A recent post at Duck of Minerva by Peter Henne raised the question of multiple comparisons in international relations research. He poses the problem like this:
Imagine we’re writing a paper on interstate conflict. We could measure conflict onset, duration or intensity. We could measure intensity by an ordinal scale, the number of deaths, or other more complicated measures. We could include all dyads, politically-relevant dyads, dyads since 1945, 1989, etc. Ideally these choices would be based on our theory, but our theories are often not specific enough to specify such choices.
I find this striking, because even though the post is about “what the ‘multiple comparisons issue’ really is,” this is not how I customarily think of multiple comparisons. The above description captures a problem of uncertainty and/or researcher discretion in measurement of one variable. Yet most overviews of the multiple comparison problem describe the problem of uncertainty and/or researcher discretion in choosing what outcome to measure or measuring multiple outcomes.
The difference is subtle but important. Let’s take an example of the democratic peace in international relations. Imagine a well-designed (if implausible) experiment that randomly assigns half the world’s countries to be democracies. We then look for the consequences. We might be interested in the effect of democracy on war, but be uncertain in how to measure it. A continuous measure of people killed in conflict? A binary measure that is 1 if the conflict reaches some intensity, zero otherwise? An ordinal scale of none-some-lots of war? Maybe our measures of people killed are biased? Maybe we have many such measures, each biased in a different but unknown way? We might try to use all of them as dependent variables to see how inferences change. That is uncertainty in measurement of one variable. If we report only the ones that statistically significant results, then we have researcher discretion in the same.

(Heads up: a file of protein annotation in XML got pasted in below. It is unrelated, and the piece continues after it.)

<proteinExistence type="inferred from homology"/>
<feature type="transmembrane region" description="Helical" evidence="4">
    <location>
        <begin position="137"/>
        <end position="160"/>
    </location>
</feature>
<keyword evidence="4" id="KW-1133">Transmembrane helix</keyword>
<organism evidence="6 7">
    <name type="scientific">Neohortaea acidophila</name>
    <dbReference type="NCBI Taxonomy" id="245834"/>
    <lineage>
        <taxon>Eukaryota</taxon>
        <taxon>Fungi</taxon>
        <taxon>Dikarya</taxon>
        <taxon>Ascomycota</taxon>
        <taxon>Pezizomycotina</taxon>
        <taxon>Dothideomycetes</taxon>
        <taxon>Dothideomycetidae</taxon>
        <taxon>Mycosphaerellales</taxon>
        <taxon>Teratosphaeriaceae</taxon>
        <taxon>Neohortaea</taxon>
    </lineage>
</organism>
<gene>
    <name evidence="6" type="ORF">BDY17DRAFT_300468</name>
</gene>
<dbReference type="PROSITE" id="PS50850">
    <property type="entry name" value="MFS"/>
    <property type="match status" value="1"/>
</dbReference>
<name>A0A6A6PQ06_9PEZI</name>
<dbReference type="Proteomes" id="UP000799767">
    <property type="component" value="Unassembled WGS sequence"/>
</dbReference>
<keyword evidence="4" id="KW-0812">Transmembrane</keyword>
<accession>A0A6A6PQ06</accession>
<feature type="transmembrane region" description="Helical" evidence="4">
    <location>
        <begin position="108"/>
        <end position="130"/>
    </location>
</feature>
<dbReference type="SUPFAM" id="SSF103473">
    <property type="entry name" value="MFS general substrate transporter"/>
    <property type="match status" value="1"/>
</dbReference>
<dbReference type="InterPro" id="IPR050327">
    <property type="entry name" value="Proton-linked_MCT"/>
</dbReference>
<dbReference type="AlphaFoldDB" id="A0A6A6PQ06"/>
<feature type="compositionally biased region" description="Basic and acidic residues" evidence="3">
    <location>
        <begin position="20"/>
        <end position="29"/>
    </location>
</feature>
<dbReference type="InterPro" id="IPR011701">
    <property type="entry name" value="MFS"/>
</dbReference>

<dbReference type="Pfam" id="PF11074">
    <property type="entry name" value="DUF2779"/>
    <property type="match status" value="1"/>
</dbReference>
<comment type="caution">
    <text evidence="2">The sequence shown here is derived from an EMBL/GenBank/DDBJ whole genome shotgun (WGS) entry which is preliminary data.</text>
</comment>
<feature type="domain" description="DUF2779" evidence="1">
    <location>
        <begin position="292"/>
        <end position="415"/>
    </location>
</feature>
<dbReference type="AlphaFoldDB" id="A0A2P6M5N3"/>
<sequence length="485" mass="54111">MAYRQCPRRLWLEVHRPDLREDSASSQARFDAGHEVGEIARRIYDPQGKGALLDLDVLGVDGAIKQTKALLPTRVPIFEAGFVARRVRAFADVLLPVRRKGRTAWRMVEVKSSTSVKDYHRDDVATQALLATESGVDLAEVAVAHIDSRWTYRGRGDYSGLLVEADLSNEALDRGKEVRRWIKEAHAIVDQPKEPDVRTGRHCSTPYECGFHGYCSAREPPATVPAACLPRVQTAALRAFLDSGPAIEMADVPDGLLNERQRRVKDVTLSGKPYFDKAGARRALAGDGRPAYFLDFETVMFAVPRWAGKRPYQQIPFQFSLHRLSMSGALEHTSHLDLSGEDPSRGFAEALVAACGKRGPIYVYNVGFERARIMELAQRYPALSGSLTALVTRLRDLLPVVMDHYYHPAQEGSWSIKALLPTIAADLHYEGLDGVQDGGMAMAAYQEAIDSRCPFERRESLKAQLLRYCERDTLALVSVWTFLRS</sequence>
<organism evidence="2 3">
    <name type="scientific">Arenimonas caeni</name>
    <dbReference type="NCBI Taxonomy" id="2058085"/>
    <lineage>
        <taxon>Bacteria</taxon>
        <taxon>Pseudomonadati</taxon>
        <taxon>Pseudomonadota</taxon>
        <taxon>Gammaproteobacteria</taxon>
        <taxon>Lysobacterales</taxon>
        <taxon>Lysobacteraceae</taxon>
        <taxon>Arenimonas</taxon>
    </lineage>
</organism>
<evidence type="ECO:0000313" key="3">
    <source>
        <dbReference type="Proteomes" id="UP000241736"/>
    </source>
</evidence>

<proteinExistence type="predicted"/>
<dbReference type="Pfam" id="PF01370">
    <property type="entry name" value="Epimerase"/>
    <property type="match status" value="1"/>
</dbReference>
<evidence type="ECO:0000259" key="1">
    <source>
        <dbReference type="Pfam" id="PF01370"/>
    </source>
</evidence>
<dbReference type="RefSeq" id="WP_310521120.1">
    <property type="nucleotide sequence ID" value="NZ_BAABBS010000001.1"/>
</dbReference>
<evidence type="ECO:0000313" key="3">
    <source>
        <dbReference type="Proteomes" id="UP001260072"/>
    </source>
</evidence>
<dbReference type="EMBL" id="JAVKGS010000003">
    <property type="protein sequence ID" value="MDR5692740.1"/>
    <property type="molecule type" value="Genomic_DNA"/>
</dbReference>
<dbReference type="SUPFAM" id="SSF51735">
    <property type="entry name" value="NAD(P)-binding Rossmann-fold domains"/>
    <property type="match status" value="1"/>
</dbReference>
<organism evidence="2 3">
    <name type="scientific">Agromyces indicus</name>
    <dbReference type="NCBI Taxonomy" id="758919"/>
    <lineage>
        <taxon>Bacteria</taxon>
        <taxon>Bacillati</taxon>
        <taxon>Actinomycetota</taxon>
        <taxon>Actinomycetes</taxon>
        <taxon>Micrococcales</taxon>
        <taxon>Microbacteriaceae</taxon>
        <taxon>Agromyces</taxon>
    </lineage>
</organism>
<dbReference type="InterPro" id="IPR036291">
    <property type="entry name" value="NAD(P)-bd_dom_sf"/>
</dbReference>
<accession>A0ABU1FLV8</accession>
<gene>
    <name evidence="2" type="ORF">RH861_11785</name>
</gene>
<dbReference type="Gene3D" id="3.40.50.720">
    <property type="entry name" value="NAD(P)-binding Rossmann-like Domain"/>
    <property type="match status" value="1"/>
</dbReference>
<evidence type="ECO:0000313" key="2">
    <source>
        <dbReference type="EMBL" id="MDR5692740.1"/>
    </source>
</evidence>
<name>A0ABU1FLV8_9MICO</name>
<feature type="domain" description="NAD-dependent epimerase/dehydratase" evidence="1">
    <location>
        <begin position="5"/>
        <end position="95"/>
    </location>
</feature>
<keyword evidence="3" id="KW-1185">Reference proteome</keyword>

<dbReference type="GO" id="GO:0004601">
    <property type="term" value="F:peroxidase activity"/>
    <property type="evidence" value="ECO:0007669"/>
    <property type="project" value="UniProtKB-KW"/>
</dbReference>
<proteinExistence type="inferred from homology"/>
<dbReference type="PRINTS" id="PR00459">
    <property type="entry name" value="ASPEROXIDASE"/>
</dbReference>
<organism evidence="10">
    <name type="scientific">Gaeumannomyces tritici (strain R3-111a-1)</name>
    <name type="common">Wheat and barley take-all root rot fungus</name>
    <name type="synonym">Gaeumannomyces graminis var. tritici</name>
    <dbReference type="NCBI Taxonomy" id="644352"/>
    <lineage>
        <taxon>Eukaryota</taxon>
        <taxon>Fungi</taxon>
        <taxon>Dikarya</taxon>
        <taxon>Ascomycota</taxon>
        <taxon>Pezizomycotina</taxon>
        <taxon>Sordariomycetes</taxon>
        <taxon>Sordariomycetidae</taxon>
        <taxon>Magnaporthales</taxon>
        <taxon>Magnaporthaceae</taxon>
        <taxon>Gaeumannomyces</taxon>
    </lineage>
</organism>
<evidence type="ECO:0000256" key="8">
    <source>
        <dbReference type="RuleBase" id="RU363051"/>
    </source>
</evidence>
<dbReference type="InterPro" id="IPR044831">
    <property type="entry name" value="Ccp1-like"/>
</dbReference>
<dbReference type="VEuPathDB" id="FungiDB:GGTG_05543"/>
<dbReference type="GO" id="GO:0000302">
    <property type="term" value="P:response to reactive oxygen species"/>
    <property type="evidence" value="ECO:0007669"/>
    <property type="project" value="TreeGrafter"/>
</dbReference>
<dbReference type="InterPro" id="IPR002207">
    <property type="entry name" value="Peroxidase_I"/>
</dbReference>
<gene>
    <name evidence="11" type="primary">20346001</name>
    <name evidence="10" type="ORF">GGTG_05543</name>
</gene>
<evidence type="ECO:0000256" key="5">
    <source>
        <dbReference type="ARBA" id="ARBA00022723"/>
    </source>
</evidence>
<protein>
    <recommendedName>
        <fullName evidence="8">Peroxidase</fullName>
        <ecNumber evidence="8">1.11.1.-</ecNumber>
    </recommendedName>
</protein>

The multiple comparison problem, however, often describes something different. This is when we look for all sorts of outcomes of the experiment. Not just war (however measured) but also economic growth. Or tax collection. Or social rights. Or environmentalism. Or religiosity. Or any number of things. Maybe we try all of them as dependent variables to see what the experiment affected. That is uncertainty in choosing what outcome to measure. If we only report the ones that produced statistically significant results, then we have researcher discretion in the same.
The problem with the latter is that if you keep picking dependent variables, you will eventually find one that is correlated with the treatment just by chance. One might then infer that the treatment affected that outcome. We can address this problem by adjusting the target level of statistical significance required to draw inferences about the treatment, increasing the “standard” for statistical significance to correct for the fact that one has looked for many outcomes. That is one solution to the multiple comparisons problem. Another is pre-registration.*
Does it matter if the dependent variables are multiple measures of the same thing versus multiple different dependent variables? My intuitions suggest that the answer is yes, but I could not figure out how, and this masterful review of the multiple comparisons problem does not distinguish between the two except for indirectly, in the case of the dependent variables being correlated with one another (in other words, the tests are not independent). So to get a handle on this, I created a little simulation that compares two types of analyses. I created a binary treatment variable T, and then correlated it with some randomly created dependent variables.